Beach Flags and Signs

Recognizing the meanings behind these flag colors can help save your life in unfavorable swimming conditions.

What The Beach Warning Flags Mean?

On your next trip to the beach, keep in mind that conditions might not be as safe as they may appear. Lifeguards will often fly flags of different colors to notify beachgoers of any present dangers.

We have pretty well standardized flags here in the U.S. Although additional colors are sometimes incorporated into the system for different beaches in various parts of the country, the system generally follows that of traffic lights, where green means go, yellow means caution and red means stop.

Flags will get your attention. They’re generally better at grabbing people’s attention than signs. Unfortunately, there are many people that aren’t very competent when swimming at the beach.

They may know how to swim, but the only experience many of them have may be in swimming pools, ponds and lakes, and you have a whole set of hidden hazards at the beach.

WHAT DOES EACH FLAG SIGNIFY?

There are eight types of beach safety flags:

  • Green Flag – Low Hazard
    Green flags represents generally calm surf and currents. Swim with usual caution.

    When you spot a green flag along the beach, swimming or recreational conditions are considered ideal. The green flag signifies low hazards and calm conditions, Beach goers can enjoy the water and swimming while remaining alert to changing conditions and currents.
  • Yellow flag  – Medium Hazard
    Take caution when approaching the water if a yellow flag is flying as it could mean that waves are higher than usual. The waves may be a little larger or rip currents may be present, but if you have any concerns, talk to a lifeguard to see what the yellow flag is signaling.Those who are not strong swimmers should take extra care on the beach if there’s a yellow flag present. However, even if you are a good swimmer, you do need to know something about rip currents, because the response that nature tells us is to swim back to shore. That would be against the rip current, and even great swimmers can drown in a case like that.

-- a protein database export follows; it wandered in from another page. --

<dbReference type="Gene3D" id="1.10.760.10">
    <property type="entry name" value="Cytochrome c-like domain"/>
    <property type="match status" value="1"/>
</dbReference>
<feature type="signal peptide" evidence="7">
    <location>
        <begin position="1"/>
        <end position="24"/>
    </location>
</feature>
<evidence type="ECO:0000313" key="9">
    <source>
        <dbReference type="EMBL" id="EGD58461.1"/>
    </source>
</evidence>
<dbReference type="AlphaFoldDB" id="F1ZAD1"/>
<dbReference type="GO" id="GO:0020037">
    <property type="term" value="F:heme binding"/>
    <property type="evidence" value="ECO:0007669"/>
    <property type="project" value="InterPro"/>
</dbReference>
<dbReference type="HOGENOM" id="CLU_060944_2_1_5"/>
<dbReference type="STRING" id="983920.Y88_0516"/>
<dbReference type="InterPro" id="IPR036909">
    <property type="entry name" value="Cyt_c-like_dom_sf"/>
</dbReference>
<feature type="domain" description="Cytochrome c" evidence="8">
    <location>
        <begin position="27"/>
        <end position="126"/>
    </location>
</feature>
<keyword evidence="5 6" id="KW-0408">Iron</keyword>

• RED FLAG – High Hazard
    If a lifeguard sends a red flag into the air, it means that hazardous conditions, including strong surf or currents, are present. Beach goers are advised to stay out of the water, experts say.I think we all understand that red means danger. That’s telling you that things are bad out there. Shore-break is a particularly dangerous, but uncommon, beach hazard that happens when the ocean’s waves break directly on the shore. The wave picks you up and drive you headfirst into the beach, which could break your neck.
  • Double red flag – Water is closed to public use
    The double red flag means the water is completely closed to the public. Often, this means very dangerous ocean conditions, such as strong rip currents, and beach goers should stay out of the water when these flags are present.Beach goers can even be arrested when entering the beach if a double red flag is flying. Experts advise swimmers always to heed beach warning flags to avoid hazardous conditions.
  • Purple Flag – Marine pests present
    Jellyfish, stingrays, sea snakes or other marine life are present in the water, and can cause minor injuries. This flag is not intended to indicate the presence of sharks. In this latter case the red flag or double red flag may be hoisted.This flag indicates that there may be marine wildlife present, such as jellyfish, stingrays and other dangerous fish. Beach goers should be alert and cautious of these animals.
  • Red Over Yellow Flag – Recommended swimming area with lifeguard supervision
    The area is protected by lifeguards. These flags may be used in pairs spaced apart to indicate a designated area or zone along a beach or waterfront that is most closely supervised or patrolled by qualified lifeguards, and where swimming and/or body surfing is permitted. These flags may be used singly to indicate that swimming is permitted in front of the area where the flag is flown and that the area is under the supervision of a qualified person.
  • Quartered Flag – Watercraft area
    These flags may be used in pairs spaced apart to indicate a designated area or zone along a beach or waterfront that is used by those with surfboards and other non-powered watercraft.
  • Black Ball Flag – Watercraft use prohibited
    Surfboards and other non-powered watercraft are prohibited.

Beach warning flags are often visible as swimmers approach a beach, which immediately makes them aware of ocean conditions so they can decide whether or not to go in the water. Without warning flags, beach goers might not be aware of dangerous currents, surf, wildlife or other risky conditions. Absence of Beach Flags Does Not Assure Safe Waters.

You can also find other beach warning signals with different messages for specific beaches and coastal areas: